Glencoe is an area that’s long been in my consciousness (much like Skye and for similar reasons). There’s Campbell history here, both personal and Clan. Villainy and vindictiveness, though I like to focus on the victorious. I doubt I’m the only Campbell child who grew up with taunts about being murderous and traitorous. Certainly it helped drive my interest in Scottish history, if only to defend oneself against historically inaccurate bullies …
But Glencoe was always a part of my growing up because it was a place my parents climbed and camped in, where they walked and ventured, where the drank and dined on campfire cooking. Stories of their adventurous youth took root so that this wild, wild place holds a deep and very personal appeal.
It’s a playground for adventurous souls, though it gets hell of a busy. And it seemed the obvious place for my brother’s stag. A few beers, couple of drams, a wee walk. Nothing too outrageous …
Loch Lubnaig looked lovely, again, as we passed it, again, on the drive north to a couple of nights of responsible and moderate drinking, and sensible high jinks. Just two weeks before I’d done the same drive on a mission to climb Agag’s Groove on Buachaille Etive Mór.
First night was a blast, but no one died so that was a bonus. The next day we climbed the Pap of Glencoe with hangovers. In my head, Sgorr na Ciche was a wee hill. Well, it didn’t feel wee or easy or enjoyable as we heaved ourselves up it the morning after. And the legendary view from the top was missing as the cloud descended just as we scrambled through the last and rather rocky section.
The descent hurt, but not as much as Buachaille had a couple of weeks before. All in all, it was a world away from the joyous and restorative early morning dip we’d had just a few hours earlier. I’d clocked this wee pond the day before, after an online tip-off, a wee bit past the Clachaig and just before the Red Squirrel campsite.
The water of this wee pond was warm and fresh, with enough run-off from the various streams coming down from the Aonach Eagach to keep any algae at bay. Weeds there were aplenty, and it wasn’t very deep. I dived down to a very muddy bed about eight foot below. But we were surrounded by trees, with the mighty Aonach Dubh, coated in cloud, peaking through the oak and pine and elm. It felt intimate and secluded, gentle and friendly; the great mountains around us reminding us where we were. For the first time in a long time I swam without cap and goggles, enjoying a purity I hadn’t even considered before but which I now want to explore more. It was pure magic, and rightly so given we were a stone’s throw from where they filmed Hagrid’s Hut in the Harry Potter flicks.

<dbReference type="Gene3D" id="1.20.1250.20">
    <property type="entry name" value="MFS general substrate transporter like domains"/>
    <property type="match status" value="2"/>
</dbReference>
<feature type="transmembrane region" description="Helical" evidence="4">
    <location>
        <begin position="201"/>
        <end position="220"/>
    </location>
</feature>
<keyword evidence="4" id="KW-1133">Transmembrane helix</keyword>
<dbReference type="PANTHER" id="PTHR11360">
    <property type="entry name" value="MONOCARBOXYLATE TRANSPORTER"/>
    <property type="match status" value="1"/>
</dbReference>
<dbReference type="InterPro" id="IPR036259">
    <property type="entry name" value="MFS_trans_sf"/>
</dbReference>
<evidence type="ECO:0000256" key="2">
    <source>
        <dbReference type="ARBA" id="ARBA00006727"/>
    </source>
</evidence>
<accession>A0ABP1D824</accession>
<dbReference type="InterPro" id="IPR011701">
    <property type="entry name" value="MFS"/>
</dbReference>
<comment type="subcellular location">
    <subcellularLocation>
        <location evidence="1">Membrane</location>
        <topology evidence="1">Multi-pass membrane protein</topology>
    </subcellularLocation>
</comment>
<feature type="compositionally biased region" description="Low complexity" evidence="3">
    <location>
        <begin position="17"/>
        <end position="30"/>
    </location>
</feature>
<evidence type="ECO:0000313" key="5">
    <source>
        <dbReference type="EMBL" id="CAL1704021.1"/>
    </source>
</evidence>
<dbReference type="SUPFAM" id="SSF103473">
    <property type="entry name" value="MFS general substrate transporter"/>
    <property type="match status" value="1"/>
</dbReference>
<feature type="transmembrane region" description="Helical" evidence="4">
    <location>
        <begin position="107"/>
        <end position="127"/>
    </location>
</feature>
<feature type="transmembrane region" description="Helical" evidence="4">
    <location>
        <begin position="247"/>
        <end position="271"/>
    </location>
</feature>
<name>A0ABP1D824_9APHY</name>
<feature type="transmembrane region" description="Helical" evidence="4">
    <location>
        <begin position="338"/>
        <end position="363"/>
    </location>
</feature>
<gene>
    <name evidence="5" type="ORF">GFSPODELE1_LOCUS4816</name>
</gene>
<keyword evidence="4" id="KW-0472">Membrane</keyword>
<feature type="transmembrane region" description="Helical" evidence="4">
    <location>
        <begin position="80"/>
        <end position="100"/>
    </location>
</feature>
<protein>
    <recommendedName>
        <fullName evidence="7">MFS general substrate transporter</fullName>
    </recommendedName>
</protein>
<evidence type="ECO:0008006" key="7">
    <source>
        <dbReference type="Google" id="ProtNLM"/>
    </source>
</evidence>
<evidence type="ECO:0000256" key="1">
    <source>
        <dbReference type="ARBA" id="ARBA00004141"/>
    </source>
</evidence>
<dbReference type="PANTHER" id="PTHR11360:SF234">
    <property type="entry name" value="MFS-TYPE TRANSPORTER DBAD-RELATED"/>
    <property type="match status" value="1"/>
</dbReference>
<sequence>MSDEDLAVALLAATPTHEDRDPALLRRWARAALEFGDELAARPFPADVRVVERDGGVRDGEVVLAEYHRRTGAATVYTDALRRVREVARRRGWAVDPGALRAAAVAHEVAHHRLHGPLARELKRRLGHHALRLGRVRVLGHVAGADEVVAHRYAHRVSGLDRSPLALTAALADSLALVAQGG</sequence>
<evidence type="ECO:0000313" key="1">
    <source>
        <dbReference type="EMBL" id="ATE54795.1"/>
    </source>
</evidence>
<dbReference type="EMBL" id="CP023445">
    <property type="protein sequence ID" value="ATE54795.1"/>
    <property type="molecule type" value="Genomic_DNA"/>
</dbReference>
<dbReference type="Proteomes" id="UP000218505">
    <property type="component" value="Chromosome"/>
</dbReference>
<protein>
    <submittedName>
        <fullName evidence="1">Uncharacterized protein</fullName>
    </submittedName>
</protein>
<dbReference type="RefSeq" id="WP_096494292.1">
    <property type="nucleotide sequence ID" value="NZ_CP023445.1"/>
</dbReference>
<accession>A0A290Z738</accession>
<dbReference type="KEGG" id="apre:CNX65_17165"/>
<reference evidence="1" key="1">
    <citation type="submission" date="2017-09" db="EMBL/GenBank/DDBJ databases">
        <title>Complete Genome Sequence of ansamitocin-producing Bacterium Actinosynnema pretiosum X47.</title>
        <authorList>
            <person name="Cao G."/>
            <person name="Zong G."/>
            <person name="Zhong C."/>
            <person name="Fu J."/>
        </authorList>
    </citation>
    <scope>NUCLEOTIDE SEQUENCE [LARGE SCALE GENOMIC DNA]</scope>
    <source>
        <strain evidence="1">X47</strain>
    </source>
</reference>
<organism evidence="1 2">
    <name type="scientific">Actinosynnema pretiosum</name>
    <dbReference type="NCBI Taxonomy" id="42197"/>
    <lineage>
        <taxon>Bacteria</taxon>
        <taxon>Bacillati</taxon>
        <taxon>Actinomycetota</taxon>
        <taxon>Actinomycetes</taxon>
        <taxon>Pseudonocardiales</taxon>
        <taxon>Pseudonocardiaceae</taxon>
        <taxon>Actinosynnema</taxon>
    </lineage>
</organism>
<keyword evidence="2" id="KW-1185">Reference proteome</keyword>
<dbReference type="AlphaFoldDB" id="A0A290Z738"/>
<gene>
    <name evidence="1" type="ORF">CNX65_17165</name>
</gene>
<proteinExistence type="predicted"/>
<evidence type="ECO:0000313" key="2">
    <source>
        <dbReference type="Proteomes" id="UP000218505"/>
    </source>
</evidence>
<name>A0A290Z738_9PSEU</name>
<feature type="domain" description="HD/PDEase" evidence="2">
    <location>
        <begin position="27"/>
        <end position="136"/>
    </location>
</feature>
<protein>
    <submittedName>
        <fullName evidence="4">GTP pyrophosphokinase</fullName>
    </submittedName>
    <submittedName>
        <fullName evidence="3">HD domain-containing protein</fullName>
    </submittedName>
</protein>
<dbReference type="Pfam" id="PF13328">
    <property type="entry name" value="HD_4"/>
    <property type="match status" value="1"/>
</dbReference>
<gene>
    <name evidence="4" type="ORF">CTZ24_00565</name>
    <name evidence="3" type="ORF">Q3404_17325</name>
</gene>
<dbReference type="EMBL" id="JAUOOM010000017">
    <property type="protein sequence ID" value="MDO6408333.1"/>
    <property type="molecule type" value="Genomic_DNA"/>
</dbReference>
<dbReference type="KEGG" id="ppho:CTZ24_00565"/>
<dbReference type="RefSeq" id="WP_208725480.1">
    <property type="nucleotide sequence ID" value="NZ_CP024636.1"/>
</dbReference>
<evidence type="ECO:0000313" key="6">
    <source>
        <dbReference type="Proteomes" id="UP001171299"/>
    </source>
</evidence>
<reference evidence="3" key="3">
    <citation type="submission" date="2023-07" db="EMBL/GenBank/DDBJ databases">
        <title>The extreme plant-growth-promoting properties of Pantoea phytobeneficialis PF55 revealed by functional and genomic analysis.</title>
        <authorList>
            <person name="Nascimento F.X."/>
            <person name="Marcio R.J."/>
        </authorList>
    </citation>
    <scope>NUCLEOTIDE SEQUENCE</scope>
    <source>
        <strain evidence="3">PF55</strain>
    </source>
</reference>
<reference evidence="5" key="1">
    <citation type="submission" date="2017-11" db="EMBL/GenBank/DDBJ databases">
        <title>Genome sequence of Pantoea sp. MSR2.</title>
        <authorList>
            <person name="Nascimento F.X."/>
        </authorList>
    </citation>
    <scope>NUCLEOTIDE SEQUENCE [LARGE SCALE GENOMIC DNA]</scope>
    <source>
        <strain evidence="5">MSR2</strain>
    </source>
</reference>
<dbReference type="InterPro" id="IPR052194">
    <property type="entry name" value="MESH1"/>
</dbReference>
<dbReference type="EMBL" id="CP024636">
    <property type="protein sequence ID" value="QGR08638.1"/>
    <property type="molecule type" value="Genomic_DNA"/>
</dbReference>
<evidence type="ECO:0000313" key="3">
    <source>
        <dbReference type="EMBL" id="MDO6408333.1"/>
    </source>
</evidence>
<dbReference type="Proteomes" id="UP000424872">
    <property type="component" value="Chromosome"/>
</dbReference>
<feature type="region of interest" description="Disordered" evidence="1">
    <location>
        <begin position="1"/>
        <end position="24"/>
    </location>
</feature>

The next day another hungover walk and another wee dip. This time at Glencoe Lochan, a man-made attraction that dates back to the late 19th century when Donald Alexander Smith, aka Lord Strathcona, did a bit of landscape gardening to impress his homesick Canadian wife. This was a lovely woodland walk, the imported North American trees stretching tall into the blue sky, and I think all the Pap veterans from the day before had wished we’d done this walk instead. Then, as the sun beat down, a pal and I swam and splashed about a bit in the lochan itself.
When we got out and started to dry off we realised we were coated in a clear slime, a transparent gloop. No idea what it was. It wasn’t smelly, so hopefully not toxic. Pity, because it was a lovely pond to play about it, but I doubt I’ll swim there again.
Third dip that weekend was only a few hours later when we stopped at Doune to rendezvous with wife, weans and wider family.
Under the shadow of Doune Castle – itself used in Game of Thrones, Outlander and Monty Python’s Holy Grail – and just downstream from where Arya cast Prince Joffrey’s sword into the water, myself and my two youngest kids splashed around in the Castle Pool, in the glorious River Teith. One at a time they’d swim to me in the river, as I stood perched on a large rock.
I’d swum here as a kid of course, and as we paddled in the water, my sister recounted the times when we’d plunged into the water from a rope swing, tied to a tree now long fallen.
This time I wore goggles as I wanted to be able to see any hidden obstacles – and there were a few – and of course it was much safer with two children in the water. We swam over to the other side, let the current take us down, before crossing back to the eastern bank.
They were captivated, and even the next day and the day after that were asking when we can go back to swim in the river, a place where me and my friends all swam and splashed as wee boys and girls. It was, though we didn’t know it then, our own wee playground. Not as wild as Glencoe perhaps, but hopefully it’ll have the same resonance to my own kids as they grow older.